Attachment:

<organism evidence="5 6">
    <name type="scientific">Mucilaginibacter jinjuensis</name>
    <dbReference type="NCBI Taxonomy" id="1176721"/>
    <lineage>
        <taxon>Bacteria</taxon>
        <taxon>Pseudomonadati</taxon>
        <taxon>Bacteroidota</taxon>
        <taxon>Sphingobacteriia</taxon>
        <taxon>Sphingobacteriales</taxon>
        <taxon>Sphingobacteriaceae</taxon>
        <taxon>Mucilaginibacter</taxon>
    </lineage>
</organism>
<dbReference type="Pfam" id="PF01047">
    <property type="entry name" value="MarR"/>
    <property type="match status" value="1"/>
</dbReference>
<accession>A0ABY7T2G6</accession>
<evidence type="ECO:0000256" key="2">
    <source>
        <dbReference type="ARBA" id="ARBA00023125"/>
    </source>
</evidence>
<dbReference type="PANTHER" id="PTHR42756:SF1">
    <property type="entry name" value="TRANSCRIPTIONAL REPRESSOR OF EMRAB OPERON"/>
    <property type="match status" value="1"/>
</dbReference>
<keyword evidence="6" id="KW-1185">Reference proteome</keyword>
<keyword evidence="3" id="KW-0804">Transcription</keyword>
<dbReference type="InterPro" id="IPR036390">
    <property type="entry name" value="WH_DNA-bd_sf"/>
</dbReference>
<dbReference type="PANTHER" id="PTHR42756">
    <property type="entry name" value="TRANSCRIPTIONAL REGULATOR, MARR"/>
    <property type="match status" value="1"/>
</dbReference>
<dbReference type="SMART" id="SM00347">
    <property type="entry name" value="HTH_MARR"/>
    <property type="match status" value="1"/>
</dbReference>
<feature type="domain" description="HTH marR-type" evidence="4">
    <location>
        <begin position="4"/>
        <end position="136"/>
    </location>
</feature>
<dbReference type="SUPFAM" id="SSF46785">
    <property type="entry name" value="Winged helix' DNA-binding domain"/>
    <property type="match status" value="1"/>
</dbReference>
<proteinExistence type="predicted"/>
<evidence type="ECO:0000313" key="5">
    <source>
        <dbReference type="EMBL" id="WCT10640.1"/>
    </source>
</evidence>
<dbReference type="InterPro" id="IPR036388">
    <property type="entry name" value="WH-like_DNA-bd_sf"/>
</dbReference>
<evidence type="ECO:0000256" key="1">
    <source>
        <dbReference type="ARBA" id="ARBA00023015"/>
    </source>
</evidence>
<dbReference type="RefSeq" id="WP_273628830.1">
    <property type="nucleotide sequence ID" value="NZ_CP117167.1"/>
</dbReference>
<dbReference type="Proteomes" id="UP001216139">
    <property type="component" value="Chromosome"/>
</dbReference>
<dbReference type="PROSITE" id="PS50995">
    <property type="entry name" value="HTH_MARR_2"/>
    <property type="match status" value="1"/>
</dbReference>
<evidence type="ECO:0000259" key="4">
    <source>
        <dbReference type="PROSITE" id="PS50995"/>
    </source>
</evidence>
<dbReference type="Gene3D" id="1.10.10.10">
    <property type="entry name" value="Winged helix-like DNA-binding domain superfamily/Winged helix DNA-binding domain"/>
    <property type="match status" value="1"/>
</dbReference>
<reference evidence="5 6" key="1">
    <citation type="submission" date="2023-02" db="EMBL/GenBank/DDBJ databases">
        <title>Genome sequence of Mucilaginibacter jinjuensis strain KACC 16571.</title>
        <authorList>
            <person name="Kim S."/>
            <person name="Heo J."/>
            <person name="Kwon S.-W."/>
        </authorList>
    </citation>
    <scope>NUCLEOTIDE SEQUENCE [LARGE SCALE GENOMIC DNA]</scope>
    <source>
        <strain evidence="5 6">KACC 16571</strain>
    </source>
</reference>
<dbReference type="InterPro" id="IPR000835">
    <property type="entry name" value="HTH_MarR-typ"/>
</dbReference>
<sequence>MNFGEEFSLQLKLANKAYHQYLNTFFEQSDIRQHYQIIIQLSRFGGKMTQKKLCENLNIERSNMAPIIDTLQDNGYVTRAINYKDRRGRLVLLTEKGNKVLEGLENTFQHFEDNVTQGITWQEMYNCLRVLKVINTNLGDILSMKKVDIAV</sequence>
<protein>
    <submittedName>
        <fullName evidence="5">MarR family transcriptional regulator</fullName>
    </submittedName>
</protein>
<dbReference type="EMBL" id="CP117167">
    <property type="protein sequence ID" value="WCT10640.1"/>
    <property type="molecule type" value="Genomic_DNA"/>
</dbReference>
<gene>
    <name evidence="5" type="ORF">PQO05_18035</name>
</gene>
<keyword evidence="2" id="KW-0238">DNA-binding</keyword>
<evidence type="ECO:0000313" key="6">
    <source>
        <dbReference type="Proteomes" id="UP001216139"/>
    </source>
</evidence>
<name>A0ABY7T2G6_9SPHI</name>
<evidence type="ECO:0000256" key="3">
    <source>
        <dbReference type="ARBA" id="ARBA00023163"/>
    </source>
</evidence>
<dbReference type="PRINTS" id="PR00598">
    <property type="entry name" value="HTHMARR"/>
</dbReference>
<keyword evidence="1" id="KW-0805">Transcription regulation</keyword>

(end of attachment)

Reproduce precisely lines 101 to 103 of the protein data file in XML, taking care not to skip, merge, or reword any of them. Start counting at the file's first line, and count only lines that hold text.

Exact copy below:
<sequence>MNFGEEFSLQLKLANKAYHQYLNTFFEQSDIRQHYQIIIQLSRFGGKMTQKKLCENLNIERSNMAPIIDTLQDNGYVTRAINYKDRRGRLVLLTEKGNKVLEGLENTFQHFEDNVTQGITWQEMYNCLRVLKVINTNLGDILSMKKVDIAV</sequence>
<protein>
    <submittedName>